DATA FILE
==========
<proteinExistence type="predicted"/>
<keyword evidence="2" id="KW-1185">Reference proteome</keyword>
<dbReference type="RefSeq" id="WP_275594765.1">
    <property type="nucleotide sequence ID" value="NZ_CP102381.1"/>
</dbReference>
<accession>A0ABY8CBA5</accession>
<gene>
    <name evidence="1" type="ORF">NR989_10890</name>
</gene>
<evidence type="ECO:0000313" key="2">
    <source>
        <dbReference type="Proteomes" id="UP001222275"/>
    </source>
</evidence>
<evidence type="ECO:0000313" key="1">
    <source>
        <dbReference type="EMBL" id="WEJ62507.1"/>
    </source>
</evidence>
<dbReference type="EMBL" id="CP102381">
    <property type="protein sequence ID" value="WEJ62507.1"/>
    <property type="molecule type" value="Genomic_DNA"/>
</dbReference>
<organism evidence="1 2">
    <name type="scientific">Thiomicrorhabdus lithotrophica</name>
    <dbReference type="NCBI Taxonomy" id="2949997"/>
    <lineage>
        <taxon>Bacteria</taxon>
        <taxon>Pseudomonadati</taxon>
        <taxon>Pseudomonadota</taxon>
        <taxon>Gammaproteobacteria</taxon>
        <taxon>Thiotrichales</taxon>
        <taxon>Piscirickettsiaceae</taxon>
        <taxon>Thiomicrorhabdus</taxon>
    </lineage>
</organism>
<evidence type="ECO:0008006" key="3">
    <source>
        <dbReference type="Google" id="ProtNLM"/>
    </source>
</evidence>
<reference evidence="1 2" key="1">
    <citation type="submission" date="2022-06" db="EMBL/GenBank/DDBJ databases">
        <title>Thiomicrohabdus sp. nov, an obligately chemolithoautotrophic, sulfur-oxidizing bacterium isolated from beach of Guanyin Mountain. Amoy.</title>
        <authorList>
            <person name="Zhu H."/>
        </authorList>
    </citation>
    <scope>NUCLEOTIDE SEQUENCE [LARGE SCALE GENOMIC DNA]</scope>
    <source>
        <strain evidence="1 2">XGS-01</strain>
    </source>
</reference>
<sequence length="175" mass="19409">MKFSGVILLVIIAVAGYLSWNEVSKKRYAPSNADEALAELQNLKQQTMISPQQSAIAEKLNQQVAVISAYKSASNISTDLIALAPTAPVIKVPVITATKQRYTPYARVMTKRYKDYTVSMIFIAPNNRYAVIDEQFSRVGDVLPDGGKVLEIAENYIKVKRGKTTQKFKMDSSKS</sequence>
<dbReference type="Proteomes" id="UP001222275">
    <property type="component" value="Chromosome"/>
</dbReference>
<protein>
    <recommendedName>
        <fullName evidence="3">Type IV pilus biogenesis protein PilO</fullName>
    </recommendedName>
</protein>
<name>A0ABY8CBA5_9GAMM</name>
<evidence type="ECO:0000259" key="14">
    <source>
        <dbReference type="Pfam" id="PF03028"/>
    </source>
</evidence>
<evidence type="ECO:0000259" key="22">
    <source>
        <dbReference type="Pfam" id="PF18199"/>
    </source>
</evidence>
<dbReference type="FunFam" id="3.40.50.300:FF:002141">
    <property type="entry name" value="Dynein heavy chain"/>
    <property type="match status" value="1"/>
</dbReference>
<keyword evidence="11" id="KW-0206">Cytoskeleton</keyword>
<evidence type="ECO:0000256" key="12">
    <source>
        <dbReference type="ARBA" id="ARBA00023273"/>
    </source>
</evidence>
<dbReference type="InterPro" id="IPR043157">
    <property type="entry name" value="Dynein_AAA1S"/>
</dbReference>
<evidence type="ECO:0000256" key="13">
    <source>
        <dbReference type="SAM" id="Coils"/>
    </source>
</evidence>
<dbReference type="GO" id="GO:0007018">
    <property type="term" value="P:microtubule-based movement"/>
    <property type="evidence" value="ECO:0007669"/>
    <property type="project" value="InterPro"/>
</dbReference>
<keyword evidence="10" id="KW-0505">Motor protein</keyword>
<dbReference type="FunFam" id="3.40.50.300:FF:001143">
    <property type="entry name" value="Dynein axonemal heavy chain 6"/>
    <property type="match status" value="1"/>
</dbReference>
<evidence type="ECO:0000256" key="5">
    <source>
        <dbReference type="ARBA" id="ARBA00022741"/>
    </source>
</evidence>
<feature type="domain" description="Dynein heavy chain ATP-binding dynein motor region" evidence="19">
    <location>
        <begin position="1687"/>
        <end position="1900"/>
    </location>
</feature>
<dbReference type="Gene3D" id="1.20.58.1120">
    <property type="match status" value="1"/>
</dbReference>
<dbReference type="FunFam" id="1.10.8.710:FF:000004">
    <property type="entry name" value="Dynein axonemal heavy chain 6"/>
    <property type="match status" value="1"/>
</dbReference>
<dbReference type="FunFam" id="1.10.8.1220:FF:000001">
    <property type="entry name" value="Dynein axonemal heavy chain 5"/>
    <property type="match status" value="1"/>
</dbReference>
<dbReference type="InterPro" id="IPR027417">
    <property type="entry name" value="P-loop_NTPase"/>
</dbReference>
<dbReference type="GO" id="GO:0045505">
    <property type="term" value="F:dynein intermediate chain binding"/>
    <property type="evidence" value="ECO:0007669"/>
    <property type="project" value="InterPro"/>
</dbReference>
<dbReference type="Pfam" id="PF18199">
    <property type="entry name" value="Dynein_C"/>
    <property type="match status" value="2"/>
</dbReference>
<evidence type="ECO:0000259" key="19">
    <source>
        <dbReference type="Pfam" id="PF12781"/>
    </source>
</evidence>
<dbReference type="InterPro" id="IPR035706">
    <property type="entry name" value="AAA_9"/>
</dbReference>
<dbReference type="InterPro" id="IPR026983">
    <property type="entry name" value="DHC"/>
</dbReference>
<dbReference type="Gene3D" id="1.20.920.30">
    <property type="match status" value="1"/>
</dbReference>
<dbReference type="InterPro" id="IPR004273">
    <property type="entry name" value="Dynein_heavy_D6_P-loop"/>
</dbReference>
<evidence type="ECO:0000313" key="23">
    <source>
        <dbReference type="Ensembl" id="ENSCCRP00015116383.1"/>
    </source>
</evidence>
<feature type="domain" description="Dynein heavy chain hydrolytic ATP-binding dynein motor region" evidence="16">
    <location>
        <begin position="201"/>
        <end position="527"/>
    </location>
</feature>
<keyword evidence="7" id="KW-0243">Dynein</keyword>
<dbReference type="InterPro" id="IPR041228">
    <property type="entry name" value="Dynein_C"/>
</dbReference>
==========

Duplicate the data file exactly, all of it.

<proteinExistence type="predicted"/>
<keyword evidence="2" id="KW-1185">Reference proteome</keyword>
<dbReference type="RefSeq" id="WP_275594765.1">
    <property type="nucleotide sequence ID" value="NZ_CP102381.1"/>
</dbReference>
<accession>A0ABY8CBA5</accession>
<gene>
    <name evidence="1" type="ORF">NR989_10890</name>
</gene>
<evidence type="ECO:0000313" key="2">
    <source>
        <dbReference type="Proteomes" id="UP001222275"/>
    </source>
</evidence>
<evidence type="ECO:0000313" key="1">
    <source>
        <dbReference type="EMBL" id="WEJ62507.1"/>
    </source>
</evidence>
<dbReference type="EMBL" id="CP102381">
    <property type="protein sequence ID" value="WEJ62507.1"/>
    <property type="molecule type" value="Genomic_DNA"/>
</dbReference>
<organism evidence="1 2">
    <name type="scientific">Thiomicrorhabdus lithotrophica</name>
    <dbReference type="NCBI Taxonomy" id="2949997"/>
    <lineage>
        <taxon>Bacteria</taxon>
        <taxon>Pseudomonadati</taxon>
        <taxon>Pseudomonadota</taxon>
        <taxon>Gammaproteobacteria</taxon>
        <taxon>Thiotrichales</taxon>
        <taxon>Piscirickettsiaceae</taxon>
        <taxon>Thiomicrorhabdus</taxon>
    </lineage>
</organism>
<evidence type="ECO:0008006" key="3">
    <source>
        <dbReference type="Google" id="ProtNLM"/>
    </source>
</evidence>
<reference evidence="1 2" key="1">
    <citation type="submission" date="2022-06" db="EMBL/GenBank/DDBJ databases">
        <title>Thiomicrohabdus sp. nov, an obligately chemolithoautotrophic, sulfur-oxidizing bacterium isolated from beach of Guanyin Mountain. Amoy.</title>
        <authorList>
            <person name="Zhu H."/>
        </authorList>
    </citation>
    <scope>NUCLEOTIDE SEQUENCE [LARGE SCALE GENOMIC DNA]</scope>
    <source>
        <strain evidence="1 2">XGS-01</strain>
    </source>
</reference>
<sequence length="175" mass="19409">MKFSGVILLVIIAVAGYLSWNEVSKKRYAPSNADEALAELQNLKQQTMISPQQSAIAEKLNQQVAVISAYKSASNISTDLIALAPTAPVIKVPVITATKQRYTPYARVMTKRYKDYTVSMIFIAPNNRYAVIDEQFSRVGDVLPDGGKVLEIAENYIKVKRGKTTQKFKMDSSKS</sequence>
<dbReference type="Proteomes" id="UP001222275">
    <property type="component" value="Chromosome"/>
</dbReference>
<protein>
    <recommendedName>
        <fullName evidence="3">Type IV pilus biogenesis protein PilO</fullName>
    </recommendedName>
</protein>
<name>A0ABY8CBA5_9GAMM</name>
<evidence type="ECO:0000259" key="14">
    <source>
        <dbReference type="Pfam" id="PF03028"/>
    </source>
</evidence>
<evidence type="ECO:0000259" key="22">
    <source>
        <dbReference type="Pfam" id="PF18199"/>
    </source>
</evidence>
<dbReference type="FunFam" id="3.40.50.300:FF:002141">
    <property type="entry name" value="Dynein heavy chain"/>
    <property type="match status" value="1"/>
</dbReference>
<keyword evidence="11" id="KW-0206">Cytoskeleton</keyword>
<evidence type="ECO:0000256" key="12">
    <source>
        <dbReference type="ARBA" id="ARBA00023273"/>
    </source>
</evidence>
<dbReference type="InterPro" id="IPR043157">
    <property type="entry name" value="Dynein_AAA1S"/>
</dbReference>
<evidence type="ECO:0000256" key="13">
    <source>
        <dbReference type="SAM" id="Coils"/>
    </source>
</evidence>
<dbReference type="GO" id="GO:0007018">
    <property type="term" value="P:microtubule-based movement"/>
    <property type="evidence" value="ECO:0007669"/>
    <property type="project" value="InterPro"/>
</dbReference>
<keyword evidence="10" id="KW-0505">Motor protein</keyword>
<dbReference type="FunFam" id="3.40.50.300:FF:001143">
    <property type="entry name" value="Dynein axonemal heavy chain 6"/>
    <property type="match status" value="1"/>
</dbReference>
<evidence type="ECO:0000256" key="5">
    <source>
        <dbReference type="ARBA" id="ARBA00022741"/>
    </source>
</evidence>
<feature type="domain" description="Dynein heavy chain ATP-binding dynein motor region" evidence="19">
    <location>
        <begin position="1687"/>
        <end position="1900"/>
    </location>
</feature>
<dbReference type="Gene3D" id="1.20.58.1120">
    <property type="match status" value="1"/>
</dbReference>
<dbReference type="FunFam" id="1.10.8.710:FF:000004">
    <property type="entry name" value="Dynein axonemal heavy chain 6"/>
    <property type="match status" value="1"/>
</dbReference>
<dbReference type="FunFam" id="1.10.8.1220:FF:000001">
    <property type="entry name" value="Dynein axonemal heavy chain 5"/>
    <property type="match status" value="1"/>
</dbReference>
<dbReference type="InterPro" id="IPR027417">
    <property type="entry name" value="P-loop_NTPase"/>
</dbReference>
<dbReference type="GO" id="GO:0045505">
    <property type="term" value="F:dynein intermediate chain binding"/>
    <property type="evidence" value="ECO:0007669"/>
    <property type="project" value="InterPro"/>
</dbReference>
<dbReference type="Pfam" id="PF18199">
    <property type="entry name" value="Dynein_C"/>
    <property type="match status" value="2"/>
</dbReference>
<evidence type="ECO:0000259" key="19">
    <source>
        <dbReference type="Pfam" id="PF12781"/>
    </source>
</evidence>
<dbReference type="InterPro" id="IPR035706">
    <property type="entry name" value="AAA_9"/>
</dbReference>
<dbReference type="InterPro" id="IPR026983">
    <property type="entry name" value="DHC"/>
</dbReference>
<dbReference type="Gene3D" id="1.20.920.30">
    <property type="match status" value="1"/>
</dbReference>
<dbReference type="InterPro" id="IPR004273">
    <property type="entry name" value="Dynein_heavy_D6_P-loop"/>
</dbReference>
<evidence type="ECO:0000313" key="23">
    <source>
        <dbReference type="Ensembl" id="ENSCCRP00015116383.1"/>
    </source>
</evidence>
<feature type="domain" description="Dynein heavy chain hydrolytic ATP-binding dynein motor region" evidence="16">
    <location>
        <begin position="201"/>
        <end position="527"/>
    </location>
</feature>
<keyword evidence="7" id="KW-0243">Dynein</keyword>
<dbReference type="InterPro" id="IPR041228">
    <property type="entry name" value="Dynein_C"/>
</dbReference>